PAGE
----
Kenzo Shibata / September 26, 2009 4:39 PM

Charter schools are the nothing more than the "Plan B" of the voucher lobby. Vouchers were a hard sell for the Republicans of the nineties, and required a new strategy.

The charter school was a concept created by past president of the American Federation of Teachers, the late Al Shanker. They were meant to be a type of lab school, staffed by UNION teachers, where new curricula and teaching strategies could be tested and exported to the regular public schools. The concept was an easy sell.

Voucher made one think about privatization, "charter" could be marketed as new and innovative.

To increase the saleability of charter schools, the first batches unleashed in a given district cherry-pick students with good test scores and leave behind students who have limited English proficiency and/or special needs. This made for good data.

Sure, there may be a lotter system in many cities, but these lotteries are not exactly publicly announced to the general populace. UNO charter schools, for example, have been reported to house visit students they want in their schools.

So now there is a small number of "high performing" schools in a city. The next step is to clone them. Currently many states have caps on charters. To get around this cap, each charter can clone itself into multiple campuses. What this leaves us with is one high performing school and a few imitations that fly under the radar.

One source, who works at a "cloned" version of a Renaissance 2010 charter school told me that he was told the week before classes started this year that he had to teach a grade level of which he was not endorsed.

In the public schools, parents would be notified, by law. He, however, was allowed to teach. This is the model that "improves children's lives" according to Mr. Lorenc.

What is "arbitrary" is not the cap on charters, but the argument for charters itself.

In case you weren't aware, I am a full-time teacher. I have never felt stifled in what I could teach by my Union contract. I have, however, felt stifled when I felt pressured to teach to a test to keep my schools from being privatized. I have felt stifled when my classes have been overcrowded due to the Board of Education's policy of using class size limits as a minimum, not as a maximum. I have felt limited by lack of textbooks.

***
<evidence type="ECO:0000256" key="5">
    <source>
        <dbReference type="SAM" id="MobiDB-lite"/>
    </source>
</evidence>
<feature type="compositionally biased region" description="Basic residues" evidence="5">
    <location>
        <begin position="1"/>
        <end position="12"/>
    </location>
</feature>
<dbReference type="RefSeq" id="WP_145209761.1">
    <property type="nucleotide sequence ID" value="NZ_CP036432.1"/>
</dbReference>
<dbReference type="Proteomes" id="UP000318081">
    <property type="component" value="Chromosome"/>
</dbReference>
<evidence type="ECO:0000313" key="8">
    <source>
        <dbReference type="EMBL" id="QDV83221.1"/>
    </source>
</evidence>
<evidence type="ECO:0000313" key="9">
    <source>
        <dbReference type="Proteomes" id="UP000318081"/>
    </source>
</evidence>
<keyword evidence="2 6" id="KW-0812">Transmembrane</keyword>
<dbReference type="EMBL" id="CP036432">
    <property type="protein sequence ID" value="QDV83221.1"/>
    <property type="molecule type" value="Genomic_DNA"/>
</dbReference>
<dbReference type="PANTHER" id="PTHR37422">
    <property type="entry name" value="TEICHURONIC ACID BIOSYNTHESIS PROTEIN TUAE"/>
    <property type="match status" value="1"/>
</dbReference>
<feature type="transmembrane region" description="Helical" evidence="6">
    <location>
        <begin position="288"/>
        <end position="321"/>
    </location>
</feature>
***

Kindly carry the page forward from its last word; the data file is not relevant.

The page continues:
What I am saying is that I have felt stifled by the sabotage of public schools to make room for schools where labor is cheap and slogans (sold by education consultants) are expensive.

Union busting by any other name would reek as foul.

xian / September 26, 2009 4:55 PM

The original article is typical of the pro-charter lobby--advertising over substance.

"According to the study, the most comprehensive of its kind to date, New York charter applicants are more likely than the average New York family to be black, poor and living in homes with adults who possess fewer education credentials."

Why would any well-intentioned person compare charter school applicants to "the average New York family" rather than to students in open enrollment public schools? The answer is that there's no explanation. The only reason to do such illogical comparison is to intentionally mislead.

"Charter students are also shrinking the learning gap between low-income minorities and more affluent whites. 'On average,' the report concludes, 'a student who attended a charter school for all of the grades kindergarten through eight would close about 86% of the [achievement gap] in math and 66% of the achievement gap in English.'"

Again, why not use actual achievement (including those students thrown out on to the street) instead of projected enrollment of a small group.

This is what charter school "success" studies are about--unethical researches accepting funding to produce non-scientific data.

If you look at studies that use proper comparisons and methodology, you get stuff like the CREDO study.

What do they show? Even with greater resources and governmental support, schools run by people without the expertise to run schools, underperform existing schools.

The current schools are not perfect. They must be improved. But to steal money from the neediest of children and divert it to schools which cream their kids through parental commitment and behavior contracts, and use advertising push instead of actual results, is atrocious.

One wonders whether the article writer knows this or is just another dupe of the charter ad campaign.

Shantell Hopkins / November 20, 2009 4:41 PM

It is an absolute pleasure attending a charter school on the South Side of Chicago. Charter schools have shaped the lives of many outstanding students which I see everyday. When I walk through the halls of our school, [CICS Ralph Ellison] I see the determination among the students face that makes it an enjoyable environment. The staff are holding each student accountable for their actions. When I lay in bed at night I tell myself "I can not wait to do it all over again tomorrow". If every school was like a charter school the United States would be full of top intellectuals that would help shape the morals this country hides behind.